There are a lot of images that have stayed with me. The poverty has made a big impression, as well as the amount of control exercised by the state over the Cuban people. This, of course, is the reason why Art and Literature only flourish underground - freedom of thought and expression are disallowed. Every street has its policeman sitting on the corner twenty four hours a day, and every street has its government representative to keep an eye on the residents and make sure they conform. Political dissidents go to jail.  What impresses me most of all, is the friendliness and good humour of the Cuban people - I’m not sure I could be so cheerful and welcoming in those circumstances.

These are a few of the images I’ve brought back.

In Havana a lot of people have erected shacks on the roofs of buildings. This man had pigeons in a cage.

Public transport in Trinidad - this is how the locals go to work. Taxis are only for tourists.

St Francis of Assisi - one of the most beautiful churches in Havana.

Dereliction - the other face of Cuba.

The image of Chez Guevara is everywhere - here it’s aptly juxtaposed with a police car.

Sunset over the sea from the old fort in Havana.

Friday, 23 July 2010

Cuba: Havana

We travelled from Trinidad to Havana by bus, on Cuba’s empty highways. They’re pot-holed and bumpy, but there isn’t any traffic. We booked the bus that left at 7am, hoping to get to Havana by lunch, but the bus didn’t turn up until 9.15. But, hey! this is Cuba.

Havana is a mixture of the breathtakingly beautiful, like this wedding cake building, recently restored

 and the gut-wrenchingly awful. There are beautiful old buildings - Spanish, colonial, art-deco - but many of them are falling down.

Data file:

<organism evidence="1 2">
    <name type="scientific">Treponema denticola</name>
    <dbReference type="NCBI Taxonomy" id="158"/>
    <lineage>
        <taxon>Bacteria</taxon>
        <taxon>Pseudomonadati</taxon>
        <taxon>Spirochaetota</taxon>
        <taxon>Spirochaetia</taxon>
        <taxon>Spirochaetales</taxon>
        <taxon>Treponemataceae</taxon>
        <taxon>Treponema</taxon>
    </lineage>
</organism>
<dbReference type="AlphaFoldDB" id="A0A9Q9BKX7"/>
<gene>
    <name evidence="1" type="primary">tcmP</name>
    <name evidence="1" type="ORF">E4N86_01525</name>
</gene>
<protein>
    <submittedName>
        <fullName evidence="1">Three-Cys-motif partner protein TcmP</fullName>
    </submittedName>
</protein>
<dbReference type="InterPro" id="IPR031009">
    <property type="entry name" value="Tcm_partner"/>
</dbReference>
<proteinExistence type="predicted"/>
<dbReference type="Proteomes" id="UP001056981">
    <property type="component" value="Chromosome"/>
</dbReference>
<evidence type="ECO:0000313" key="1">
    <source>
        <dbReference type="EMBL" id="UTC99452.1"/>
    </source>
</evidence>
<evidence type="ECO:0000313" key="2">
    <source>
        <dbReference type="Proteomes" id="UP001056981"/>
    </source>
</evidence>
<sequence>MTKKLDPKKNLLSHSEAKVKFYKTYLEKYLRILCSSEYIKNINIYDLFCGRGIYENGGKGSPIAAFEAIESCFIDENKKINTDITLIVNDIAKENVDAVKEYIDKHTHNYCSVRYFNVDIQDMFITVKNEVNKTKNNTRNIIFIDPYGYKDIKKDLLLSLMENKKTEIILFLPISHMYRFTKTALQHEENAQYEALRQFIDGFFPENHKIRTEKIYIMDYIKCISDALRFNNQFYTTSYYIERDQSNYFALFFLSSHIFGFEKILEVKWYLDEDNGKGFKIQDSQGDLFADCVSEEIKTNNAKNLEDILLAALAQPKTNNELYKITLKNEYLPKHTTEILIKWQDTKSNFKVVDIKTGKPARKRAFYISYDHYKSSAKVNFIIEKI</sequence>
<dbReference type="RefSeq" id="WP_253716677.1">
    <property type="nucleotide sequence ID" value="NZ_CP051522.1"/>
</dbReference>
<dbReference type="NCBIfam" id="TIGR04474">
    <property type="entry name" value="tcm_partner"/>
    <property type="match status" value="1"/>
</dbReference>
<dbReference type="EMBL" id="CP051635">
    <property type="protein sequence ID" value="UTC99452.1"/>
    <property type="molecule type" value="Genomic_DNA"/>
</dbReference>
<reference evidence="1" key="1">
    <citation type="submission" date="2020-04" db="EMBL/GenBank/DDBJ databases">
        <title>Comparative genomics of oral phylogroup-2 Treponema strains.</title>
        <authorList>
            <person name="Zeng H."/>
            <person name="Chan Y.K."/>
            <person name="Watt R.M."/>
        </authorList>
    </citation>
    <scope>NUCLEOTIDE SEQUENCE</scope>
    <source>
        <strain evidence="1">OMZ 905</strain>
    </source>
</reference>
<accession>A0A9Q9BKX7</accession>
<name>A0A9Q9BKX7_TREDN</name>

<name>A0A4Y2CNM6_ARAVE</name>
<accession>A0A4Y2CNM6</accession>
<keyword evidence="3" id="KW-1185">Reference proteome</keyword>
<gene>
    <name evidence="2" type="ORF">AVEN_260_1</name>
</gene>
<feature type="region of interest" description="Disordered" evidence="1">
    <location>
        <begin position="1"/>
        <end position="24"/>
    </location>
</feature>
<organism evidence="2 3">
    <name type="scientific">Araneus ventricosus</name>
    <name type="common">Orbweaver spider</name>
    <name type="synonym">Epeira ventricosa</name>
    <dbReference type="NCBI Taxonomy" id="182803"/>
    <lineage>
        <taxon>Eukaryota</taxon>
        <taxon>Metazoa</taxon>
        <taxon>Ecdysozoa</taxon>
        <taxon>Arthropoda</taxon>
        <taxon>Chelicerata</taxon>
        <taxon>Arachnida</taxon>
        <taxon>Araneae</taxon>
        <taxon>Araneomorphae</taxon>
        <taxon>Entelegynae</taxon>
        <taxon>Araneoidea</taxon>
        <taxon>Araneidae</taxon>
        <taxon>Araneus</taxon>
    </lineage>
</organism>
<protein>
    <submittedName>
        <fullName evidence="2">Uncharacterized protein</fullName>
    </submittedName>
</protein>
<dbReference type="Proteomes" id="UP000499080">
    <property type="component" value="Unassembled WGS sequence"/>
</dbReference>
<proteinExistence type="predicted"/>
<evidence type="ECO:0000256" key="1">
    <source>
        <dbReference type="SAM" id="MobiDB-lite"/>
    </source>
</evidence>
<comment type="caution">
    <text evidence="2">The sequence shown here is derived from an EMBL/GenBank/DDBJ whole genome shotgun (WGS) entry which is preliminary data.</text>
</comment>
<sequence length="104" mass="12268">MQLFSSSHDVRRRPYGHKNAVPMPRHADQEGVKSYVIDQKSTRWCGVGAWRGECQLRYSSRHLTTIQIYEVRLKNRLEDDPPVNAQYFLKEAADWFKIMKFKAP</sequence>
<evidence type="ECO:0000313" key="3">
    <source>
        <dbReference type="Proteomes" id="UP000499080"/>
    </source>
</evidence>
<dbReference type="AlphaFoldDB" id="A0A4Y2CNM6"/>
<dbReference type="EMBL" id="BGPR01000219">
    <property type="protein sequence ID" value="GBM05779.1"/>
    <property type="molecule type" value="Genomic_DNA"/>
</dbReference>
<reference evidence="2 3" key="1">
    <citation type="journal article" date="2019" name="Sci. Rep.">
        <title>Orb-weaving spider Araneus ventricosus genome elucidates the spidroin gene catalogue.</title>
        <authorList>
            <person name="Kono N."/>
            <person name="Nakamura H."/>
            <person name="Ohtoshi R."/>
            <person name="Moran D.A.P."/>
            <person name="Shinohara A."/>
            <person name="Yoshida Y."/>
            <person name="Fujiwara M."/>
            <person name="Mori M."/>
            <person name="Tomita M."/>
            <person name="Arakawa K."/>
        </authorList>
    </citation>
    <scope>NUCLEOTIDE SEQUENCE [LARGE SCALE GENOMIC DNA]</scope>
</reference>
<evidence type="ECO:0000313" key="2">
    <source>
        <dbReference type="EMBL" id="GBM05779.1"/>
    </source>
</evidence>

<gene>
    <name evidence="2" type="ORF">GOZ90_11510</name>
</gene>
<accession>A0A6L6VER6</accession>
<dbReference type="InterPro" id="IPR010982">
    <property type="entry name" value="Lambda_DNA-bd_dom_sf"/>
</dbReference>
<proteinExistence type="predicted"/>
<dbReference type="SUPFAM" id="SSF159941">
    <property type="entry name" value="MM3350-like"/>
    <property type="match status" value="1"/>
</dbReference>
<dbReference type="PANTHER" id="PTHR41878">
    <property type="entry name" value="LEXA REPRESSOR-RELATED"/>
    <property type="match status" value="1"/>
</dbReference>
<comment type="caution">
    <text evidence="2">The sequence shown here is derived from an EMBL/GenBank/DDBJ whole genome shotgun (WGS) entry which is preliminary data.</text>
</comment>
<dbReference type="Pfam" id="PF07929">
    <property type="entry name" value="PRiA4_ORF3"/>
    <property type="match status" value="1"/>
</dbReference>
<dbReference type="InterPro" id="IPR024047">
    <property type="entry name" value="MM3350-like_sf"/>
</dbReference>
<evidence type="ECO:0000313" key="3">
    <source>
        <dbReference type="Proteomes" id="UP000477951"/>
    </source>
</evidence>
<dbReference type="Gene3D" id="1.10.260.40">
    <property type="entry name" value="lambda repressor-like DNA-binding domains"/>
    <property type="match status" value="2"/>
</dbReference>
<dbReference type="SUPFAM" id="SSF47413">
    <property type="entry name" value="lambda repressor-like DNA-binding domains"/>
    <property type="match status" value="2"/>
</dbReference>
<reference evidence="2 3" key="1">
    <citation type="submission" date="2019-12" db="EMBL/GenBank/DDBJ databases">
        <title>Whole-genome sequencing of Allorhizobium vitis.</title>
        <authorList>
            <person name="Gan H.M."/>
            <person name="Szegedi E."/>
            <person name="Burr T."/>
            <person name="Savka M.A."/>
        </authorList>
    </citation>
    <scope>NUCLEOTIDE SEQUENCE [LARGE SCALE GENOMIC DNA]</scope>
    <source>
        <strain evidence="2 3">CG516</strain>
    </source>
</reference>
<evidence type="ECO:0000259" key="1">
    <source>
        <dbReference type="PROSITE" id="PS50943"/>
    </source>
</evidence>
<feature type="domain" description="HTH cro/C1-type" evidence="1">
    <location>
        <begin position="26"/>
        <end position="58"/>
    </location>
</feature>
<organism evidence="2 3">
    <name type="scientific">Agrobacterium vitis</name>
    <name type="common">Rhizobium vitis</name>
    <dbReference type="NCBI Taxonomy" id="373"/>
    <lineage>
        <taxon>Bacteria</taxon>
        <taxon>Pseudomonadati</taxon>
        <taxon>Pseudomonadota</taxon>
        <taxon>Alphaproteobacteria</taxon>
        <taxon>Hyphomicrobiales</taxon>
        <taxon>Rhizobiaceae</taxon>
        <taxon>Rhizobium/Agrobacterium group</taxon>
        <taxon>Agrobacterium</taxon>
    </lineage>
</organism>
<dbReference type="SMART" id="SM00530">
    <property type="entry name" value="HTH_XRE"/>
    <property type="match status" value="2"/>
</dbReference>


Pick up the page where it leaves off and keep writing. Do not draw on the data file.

There are gaps in the streets where some buildings have vanished and people are living in condemned tenements with cracked walls and dodgy roofs. Water pipes and electricity cables swarm up the front, snaking through windows providing supplies that can’t possibly be safe.

But there is also World Heritage money filtering in, and some of the more important buildings are being restored, like this beautiful building off the Vieja Square.

We hadn’t booked a hotel, as it’s low season here, but found that if you walk through the door you’re asked to pay double the prices quoted on the internet. The doorman at one hotel said, no problem, he had a friend called Pepe who has a casa familiares. Good room, air-conditioned, 25 CUC. Pepe came to collect us and here we are in a tiny room which has a shower cubicle in one corner, a noisy AC unit and a view out into a very real Havana street.

 Pepe speaks no English and the notices pinned up have obviously been translated by Google. ‘Attention! Oily Staircase’ And ‘Please take care to dress in case of balcony’.

We checked out the Hemingway connection at the Ambros Mundo hotel, which has a beautiful roof garden with views over the city, but didn’t drink in the blatantly tourist-rip-off Hemingway bar. I found the Moderna Poesia bookshop, with lots of local authors, but no imported books at all. The best experience we had here was in the newly built Museum of Contemporary Cuban Art, opposite the Museum of the Revolution. It has ‘Granma’ - the boat that ferried Castro to Cuba - parked outside in a glass case. The paintings and sculptures in the galleries were stunning, but most of them date before 1956. Cuba used to have a vibrant artistic culture. Why do Communism and Art and Literature not go together?